Deferred Compensation Information
Deferred compensation is an arrangement in which a portion of an employee's income is paid out at a later date after which the income was actually earned. Examples of deferred compensation include pensions, retirement plans and employee stock options. The primary benefit of most deferred compensation is the deferral of tax to the date at which the employee actually receives the income.
Types of Deferred Compensations:
1. Qualified Deferred Compensation Plan
In a qualified plan, reporting requirements are more significant, highly paid employees may be prohibited from participating, and the amount an employer may contribute is limited. However, qualified plans include benefits that are allowed to mature tax-deferred until they are dispersed. Additional tax deferral may be possible as well, because qualified plans are commonly eligible for rollover to an IRA or other (qualified) plan.
2. Non-qualified Deferred Compensation Plan (NQDC)
Non-qualifying Deferred Compensation Plans have the following characteristics:
- Employers may pick and choose which employees they provide deferred compensation benefits to rather than being required to offer the same plan to all employees.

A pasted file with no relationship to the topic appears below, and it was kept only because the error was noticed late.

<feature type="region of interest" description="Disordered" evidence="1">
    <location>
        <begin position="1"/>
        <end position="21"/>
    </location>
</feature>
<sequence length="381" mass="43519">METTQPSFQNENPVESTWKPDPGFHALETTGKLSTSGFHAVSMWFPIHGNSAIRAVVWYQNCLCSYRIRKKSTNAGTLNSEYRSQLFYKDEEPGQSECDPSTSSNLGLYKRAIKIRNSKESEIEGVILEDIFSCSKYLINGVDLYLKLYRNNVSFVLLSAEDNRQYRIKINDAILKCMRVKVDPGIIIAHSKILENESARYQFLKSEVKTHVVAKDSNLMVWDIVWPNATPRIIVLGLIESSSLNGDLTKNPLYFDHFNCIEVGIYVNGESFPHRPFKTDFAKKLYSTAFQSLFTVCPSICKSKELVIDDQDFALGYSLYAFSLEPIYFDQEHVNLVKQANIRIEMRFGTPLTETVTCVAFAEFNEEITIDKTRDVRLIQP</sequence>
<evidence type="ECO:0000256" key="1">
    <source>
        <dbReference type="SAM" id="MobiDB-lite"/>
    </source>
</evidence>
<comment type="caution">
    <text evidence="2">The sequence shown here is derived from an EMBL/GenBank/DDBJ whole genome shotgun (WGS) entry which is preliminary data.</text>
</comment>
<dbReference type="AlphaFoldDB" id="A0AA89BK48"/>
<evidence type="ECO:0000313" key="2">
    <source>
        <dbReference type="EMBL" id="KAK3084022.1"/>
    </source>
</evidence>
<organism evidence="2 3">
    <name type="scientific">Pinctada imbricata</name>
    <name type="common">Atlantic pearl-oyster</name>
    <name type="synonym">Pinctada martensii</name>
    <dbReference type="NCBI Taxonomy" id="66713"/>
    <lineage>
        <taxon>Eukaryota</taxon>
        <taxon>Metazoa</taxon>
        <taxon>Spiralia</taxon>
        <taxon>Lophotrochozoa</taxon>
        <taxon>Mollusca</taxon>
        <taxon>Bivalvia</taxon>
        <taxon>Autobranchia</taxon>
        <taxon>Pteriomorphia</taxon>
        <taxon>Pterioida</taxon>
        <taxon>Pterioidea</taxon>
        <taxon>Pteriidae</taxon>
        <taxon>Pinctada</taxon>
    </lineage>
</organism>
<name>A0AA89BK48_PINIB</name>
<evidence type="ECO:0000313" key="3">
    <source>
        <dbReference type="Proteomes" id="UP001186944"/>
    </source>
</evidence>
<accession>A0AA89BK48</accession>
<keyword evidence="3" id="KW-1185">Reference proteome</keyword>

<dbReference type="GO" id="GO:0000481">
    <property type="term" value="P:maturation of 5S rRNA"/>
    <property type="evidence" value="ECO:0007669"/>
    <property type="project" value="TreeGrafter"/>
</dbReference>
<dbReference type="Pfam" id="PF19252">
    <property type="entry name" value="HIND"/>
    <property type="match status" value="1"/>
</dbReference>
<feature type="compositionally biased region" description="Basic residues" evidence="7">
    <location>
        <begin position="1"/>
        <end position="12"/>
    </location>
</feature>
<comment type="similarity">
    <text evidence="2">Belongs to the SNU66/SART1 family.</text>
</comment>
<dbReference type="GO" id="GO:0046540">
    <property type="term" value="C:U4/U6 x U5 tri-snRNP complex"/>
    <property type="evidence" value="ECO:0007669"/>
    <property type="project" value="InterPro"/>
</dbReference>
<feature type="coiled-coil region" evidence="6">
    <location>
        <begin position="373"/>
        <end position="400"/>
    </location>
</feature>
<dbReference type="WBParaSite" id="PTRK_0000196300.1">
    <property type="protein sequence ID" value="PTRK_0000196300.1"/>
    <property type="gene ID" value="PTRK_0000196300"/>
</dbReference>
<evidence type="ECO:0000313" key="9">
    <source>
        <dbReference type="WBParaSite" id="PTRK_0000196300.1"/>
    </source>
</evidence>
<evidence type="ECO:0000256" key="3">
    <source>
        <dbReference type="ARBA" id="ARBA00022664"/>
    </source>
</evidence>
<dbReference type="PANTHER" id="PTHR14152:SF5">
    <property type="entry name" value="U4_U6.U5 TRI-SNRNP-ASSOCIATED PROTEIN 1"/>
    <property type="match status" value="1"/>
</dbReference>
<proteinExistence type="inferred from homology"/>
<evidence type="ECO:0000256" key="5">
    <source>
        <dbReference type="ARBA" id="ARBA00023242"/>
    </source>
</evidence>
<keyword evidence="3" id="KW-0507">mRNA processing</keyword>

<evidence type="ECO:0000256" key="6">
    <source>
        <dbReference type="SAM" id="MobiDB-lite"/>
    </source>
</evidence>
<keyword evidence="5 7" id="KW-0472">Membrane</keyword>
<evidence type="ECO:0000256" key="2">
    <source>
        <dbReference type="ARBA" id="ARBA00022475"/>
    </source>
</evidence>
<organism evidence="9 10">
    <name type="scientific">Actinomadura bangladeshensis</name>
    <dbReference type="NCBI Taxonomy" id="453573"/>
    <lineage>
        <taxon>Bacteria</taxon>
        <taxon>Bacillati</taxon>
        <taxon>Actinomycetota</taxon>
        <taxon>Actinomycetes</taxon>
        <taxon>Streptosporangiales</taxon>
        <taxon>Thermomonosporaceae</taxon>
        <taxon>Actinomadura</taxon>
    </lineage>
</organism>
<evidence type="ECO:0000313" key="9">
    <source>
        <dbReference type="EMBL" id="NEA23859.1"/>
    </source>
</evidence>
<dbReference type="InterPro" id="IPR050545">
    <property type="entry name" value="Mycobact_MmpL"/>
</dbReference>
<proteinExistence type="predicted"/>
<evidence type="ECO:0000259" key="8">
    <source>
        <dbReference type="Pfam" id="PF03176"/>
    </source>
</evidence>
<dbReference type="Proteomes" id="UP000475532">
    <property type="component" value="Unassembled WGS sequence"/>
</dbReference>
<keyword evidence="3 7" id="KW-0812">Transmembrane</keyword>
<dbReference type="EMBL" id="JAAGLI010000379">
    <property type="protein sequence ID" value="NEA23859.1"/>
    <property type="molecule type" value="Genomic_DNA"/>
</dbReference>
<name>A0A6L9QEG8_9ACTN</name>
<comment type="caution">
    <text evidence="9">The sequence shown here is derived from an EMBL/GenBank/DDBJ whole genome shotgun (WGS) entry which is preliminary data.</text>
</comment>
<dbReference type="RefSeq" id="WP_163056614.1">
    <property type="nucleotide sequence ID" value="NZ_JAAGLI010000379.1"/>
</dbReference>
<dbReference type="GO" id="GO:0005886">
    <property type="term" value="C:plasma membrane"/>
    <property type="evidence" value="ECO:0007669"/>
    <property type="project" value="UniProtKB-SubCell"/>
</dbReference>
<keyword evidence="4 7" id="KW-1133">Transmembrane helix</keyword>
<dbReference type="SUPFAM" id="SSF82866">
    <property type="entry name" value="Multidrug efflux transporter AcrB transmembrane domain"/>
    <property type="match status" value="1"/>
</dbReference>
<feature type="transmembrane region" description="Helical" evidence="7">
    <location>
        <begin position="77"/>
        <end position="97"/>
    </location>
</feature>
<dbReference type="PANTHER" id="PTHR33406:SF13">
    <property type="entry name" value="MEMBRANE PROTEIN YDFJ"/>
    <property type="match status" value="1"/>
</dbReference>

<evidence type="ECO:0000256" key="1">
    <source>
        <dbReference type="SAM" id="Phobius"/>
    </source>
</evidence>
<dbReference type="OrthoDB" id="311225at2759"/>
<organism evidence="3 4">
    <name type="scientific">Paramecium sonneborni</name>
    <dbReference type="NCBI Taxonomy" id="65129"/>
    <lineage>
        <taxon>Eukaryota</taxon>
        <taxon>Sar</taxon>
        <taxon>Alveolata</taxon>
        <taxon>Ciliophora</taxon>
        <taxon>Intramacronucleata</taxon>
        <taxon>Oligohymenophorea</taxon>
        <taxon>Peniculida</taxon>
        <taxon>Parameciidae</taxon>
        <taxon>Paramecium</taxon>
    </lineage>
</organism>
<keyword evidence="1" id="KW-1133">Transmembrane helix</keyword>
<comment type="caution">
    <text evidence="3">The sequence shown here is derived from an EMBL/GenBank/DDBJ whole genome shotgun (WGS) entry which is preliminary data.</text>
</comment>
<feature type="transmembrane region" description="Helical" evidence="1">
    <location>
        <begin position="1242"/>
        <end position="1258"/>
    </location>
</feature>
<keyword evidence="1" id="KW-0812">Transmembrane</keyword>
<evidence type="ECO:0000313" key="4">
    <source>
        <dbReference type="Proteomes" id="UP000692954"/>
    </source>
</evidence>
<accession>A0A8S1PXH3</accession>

- They offer flexibility: employer contributions are not limited and these plans do not have substantial reporting or filing regulations.
- Companies may provide deferred compensation benefits to independent contractors, not just employees.
- Most companies provide NQDC plans as an executive retirement benefit, since 401(k) plans often are inadequate for high earners.
- Employees must pay taxes on deferred compensation at the time such compensation is eligible to be received (not just when it is actually drawn out).
- NQDC plans aren’t just for retirement savings: many plans allow you to schedule distributions during the course of your career, not just when you retire, so you can defer compensation to cover shorter-term goals like paying a child’s college tuition; you also can change your deferral amount from year to year.
There are many aspects to consider when contemplating a Deferred Compensation Plan. The best thing to do is to call us and speak with a qualified financial professional who can take a look at your unique situation and help you to determine if setting up a Deferred Benefit Plan will be a good move for you and your company.
Are you already offering a 401k plan to your employees? You can find more information about this benefit here.
Reach out to one of our team members today for more information about Deferred Compensation Plans.